With the policies of patient choice, payment by results and national tariffs, acute hospital trusts have an incentive to increase their activity to generate income. In an NHS that is struggling to achieve financial balance, this would lead to less money being available for primary and community care.
To balance the behaviour of acute hospital trusts, it is necessary to enlist the support of the gatekeepers to hospital services – largely primary care clinicians – to adopt more accountability for their referrals into secondary care and for the redesign of services to provide patient-centred care, value and support for those in greatest needs.
Introduced in April 2005, practice-based commissioning (PBC) will enable primary care clinicians to do this. It is intended to promote clinical leadership among GPs, and other primary care professionals, and recognises they are in the prime position to redesign local services to meet local needs. The mechanism for doing this is to provide them with more information about the budgets that are available for their practice and the level of patient activity that occurs outside the practice for the registered population. The intended benefits are:
- A wider variety of services.
- More providers.
- Care delivered closer to home and in a more convenient setting.
- More efficient use of resources.
- Greater involvement of front-line doctors and nurses in commissioning decisions.
From April 2005, primary care trusts should have provided each practice with an indicative budget outlining their historic use of NHS resources outside the practice, adjusted for the new tariff prices for 2005-6. Practices choose which areas of the budget they wish to take responsibility for and devise a business plan for commissioning services within those areas. Practices are required to consult staff to inform this process and seek to engage service users in any service redesign.
There is an inherent tension in the development of local patient care pathways and unlimited patient choice. By engaging service users in the redesign of services it should be possible to inform them of the impact of certain choices on the cost of health care delivery and to integrate some of the choices that people wish to see included within the limitations that a finite resource demands.
Although there is no prescriptive process for commissioning it would normally include the following steps: local needs assessment; agreeing priorities between practices and the PCT; planning service delivery; contracting with a service provider; and monitoring outcomes against the contract.
Practices are encouraged to deliver more services and the PCT is responsible for overseeing the quality of those services. In addition, the contracting responsibility rests entirely with the PCT to ensure probity with any arrangement where the practice is the commissioner and the provider. Other providers can also be used. Indeed, to increase competitiveness, more are being encouraged from outside the traditional NHS sphere.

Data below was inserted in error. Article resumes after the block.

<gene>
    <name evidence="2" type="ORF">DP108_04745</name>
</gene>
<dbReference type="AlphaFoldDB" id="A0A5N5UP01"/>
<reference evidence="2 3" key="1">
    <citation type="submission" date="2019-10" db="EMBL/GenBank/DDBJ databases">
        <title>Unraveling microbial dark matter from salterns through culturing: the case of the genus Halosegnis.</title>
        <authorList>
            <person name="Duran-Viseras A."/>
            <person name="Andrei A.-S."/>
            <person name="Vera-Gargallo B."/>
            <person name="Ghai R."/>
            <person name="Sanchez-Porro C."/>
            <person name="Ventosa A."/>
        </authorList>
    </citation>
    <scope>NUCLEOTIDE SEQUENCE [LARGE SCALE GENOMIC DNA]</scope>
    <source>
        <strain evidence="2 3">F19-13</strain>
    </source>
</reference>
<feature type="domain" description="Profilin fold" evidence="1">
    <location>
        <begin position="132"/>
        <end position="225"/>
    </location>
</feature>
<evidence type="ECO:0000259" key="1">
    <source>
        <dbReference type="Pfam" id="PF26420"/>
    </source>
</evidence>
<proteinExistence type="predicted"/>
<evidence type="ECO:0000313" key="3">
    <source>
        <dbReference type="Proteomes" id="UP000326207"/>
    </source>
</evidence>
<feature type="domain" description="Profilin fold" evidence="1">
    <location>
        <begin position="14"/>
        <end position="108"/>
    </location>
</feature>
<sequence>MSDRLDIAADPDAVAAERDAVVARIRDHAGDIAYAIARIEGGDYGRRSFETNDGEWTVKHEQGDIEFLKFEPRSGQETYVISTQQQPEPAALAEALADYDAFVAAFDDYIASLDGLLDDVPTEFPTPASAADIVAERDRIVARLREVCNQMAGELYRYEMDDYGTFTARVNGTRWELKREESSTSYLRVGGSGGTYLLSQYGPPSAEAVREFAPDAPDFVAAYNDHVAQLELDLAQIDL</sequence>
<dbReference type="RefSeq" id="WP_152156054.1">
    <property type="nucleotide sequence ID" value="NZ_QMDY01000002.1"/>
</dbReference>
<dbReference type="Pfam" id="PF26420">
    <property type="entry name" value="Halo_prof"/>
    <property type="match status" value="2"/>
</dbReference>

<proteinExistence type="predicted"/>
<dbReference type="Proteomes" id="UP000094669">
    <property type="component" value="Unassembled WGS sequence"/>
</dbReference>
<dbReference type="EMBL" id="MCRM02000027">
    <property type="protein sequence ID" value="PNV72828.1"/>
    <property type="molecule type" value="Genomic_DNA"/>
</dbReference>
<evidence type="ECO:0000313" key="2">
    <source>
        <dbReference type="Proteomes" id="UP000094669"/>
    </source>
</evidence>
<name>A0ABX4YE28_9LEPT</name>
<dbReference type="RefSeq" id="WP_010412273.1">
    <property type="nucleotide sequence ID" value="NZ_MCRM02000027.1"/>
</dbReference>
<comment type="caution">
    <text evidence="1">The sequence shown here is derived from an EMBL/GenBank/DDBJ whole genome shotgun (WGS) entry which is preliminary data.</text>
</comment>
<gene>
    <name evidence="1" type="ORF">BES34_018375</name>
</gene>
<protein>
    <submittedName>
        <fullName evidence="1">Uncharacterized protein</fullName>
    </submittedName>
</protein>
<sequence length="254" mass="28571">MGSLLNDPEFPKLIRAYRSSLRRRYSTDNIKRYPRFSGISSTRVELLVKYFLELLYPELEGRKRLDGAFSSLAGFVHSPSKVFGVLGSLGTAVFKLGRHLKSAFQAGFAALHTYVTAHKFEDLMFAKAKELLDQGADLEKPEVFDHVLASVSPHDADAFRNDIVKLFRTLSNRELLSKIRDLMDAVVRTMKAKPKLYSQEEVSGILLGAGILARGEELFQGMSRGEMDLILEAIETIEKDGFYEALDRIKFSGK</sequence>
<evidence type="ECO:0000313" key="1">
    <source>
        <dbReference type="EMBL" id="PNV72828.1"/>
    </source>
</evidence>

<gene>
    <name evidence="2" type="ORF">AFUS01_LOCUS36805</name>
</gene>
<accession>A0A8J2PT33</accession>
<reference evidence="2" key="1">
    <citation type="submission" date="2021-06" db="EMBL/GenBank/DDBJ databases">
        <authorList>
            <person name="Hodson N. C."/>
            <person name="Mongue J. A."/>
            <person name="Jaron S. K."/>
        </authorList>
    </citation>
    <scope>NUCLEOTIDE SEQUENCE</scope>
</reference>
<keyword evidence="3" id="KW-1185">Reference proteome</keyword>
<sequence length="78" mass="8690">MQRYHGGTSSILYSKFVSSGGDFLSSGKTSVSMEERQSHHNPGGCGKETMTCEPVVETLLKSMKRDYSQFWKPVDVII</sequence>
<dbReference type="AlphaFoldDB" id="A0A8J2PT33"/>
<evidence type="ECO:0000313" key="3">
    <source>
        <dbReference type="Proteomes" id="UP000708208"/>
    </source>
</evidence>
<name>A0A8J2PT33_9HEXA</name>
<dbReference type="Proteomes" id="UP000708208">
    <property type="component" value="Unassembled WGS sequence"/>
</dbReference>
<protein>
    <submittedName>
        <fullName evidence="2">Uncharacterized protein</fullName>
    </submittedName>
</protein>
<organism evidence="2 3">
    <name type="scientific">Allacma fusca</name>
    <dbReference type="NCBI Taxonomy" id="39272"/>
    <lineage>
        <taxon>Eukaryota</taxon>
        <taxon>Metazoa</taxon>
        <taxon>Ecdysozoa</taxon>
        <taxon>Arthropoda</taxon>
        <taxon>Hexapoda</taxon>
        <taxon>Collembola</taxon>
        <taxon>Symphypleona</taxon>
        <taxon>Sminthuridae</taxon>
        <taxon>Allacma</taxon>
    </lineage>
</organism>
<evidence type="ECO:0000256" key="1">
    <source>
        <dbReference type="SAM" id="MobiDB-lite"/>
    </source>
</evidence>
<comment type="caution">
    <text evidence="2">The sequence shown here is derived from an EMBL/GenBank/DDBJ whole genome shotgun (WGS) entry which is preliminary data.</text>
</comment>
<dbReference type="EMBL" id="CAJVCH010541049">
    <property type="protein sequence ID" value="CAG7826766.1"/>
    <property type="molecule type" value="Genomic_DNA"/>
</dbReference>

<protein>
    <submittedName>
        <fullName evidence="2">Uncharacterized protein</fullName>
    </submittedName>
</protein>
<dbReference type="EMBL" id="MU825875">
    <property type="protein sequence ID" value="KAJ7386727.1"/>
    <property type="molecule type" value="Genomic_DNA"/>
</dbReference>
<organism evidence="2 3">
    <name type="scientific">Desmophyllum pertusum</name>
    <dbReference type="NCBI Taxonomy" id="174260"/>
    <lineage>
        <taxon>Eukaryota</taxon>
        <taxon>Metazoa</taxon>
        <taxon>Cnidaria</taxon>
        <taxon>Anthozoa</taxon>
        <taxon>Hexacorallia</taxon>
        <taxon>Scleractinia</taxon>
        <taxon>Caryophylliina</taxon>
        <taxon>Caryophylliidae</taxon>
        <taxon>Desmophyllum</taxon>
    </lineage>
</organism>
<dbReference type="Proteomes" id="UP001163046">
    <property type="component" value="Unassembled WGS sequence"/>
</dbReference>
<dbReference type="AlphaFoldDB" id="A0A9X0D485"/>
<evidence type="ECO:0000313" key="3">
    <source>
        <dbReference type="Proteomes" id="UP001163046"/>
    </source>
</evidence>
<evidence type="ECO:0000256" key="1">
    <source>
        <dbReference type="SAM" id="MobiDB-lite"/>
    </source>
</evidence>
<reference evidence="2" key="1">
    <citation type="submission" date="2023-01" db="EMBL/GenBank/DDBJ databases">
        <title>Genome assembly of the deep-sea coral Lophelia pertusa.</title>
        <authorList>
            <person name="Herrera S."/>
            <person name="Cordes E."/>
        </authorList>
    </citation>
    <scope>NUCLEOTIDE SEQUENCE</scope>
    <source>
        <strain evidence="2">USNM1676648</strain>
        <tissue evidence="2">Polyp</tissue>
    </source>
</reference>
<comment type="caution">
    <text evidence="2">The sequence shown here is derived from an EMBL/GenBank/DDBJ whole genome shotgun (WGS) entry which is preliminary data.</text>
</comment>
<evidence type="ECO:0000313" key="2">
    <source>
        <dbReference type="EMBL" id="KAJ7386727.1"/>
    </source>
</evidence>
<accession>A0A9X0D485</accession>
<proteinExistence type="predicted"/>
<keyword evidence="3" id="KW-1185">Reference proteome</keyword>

If a practice delivers a saving against the budget it is entitled to at least 70 per cent of that saving to re-invest in patient services. Up to 30 per cent of the saving can be retained by the PCT to meet any existing financial deficit or for service improvement. The exact level of savings to be retained should be agreed between the PCT and the practice. The strategic health authority acts as arbiter when the PCT and practice are unable to reach agreement.
The intention is that care moves out of secondary care into a community setting with the resource following the activity. There are no set tariffs for delivering work in the community as these are agreed locally between the PCT and the provider.
The nature of delivering health care can be complex due to the number of agencies involved and the overlap with social care.
While practices may be leading on PBC, for the service redesign that follows to provide more integrated care it is imperative that all the agencies that provide care within that service make a contribution. Some areas will be the remit of health care professionals alone but there are many areas where greater partnership between health and social care may benefit service users. Two priority areas for practices are to reduce unscheduled admissions and reduce the length of stay in hospital.
One common frustration familiar to both practices and those working in social care is the necessity for admission to acute hospital for “social reasons”. This usually occurs when a small medical problem tips the balance of a precarious social care situation. If only there could be more investment in detection, prevention, joint management planning between health and social care, rapid response social care packages and intermediate care, many of these admissions may be prevented. With PBC there is a chance to invest in these things using the savings that would come from reducing unscheduled admissions.
Johnny Marshall is GP partner in the Westongrove Partnership in Wendover, Buckinghamshire, and is treasurer of the National Association of Primary Care.
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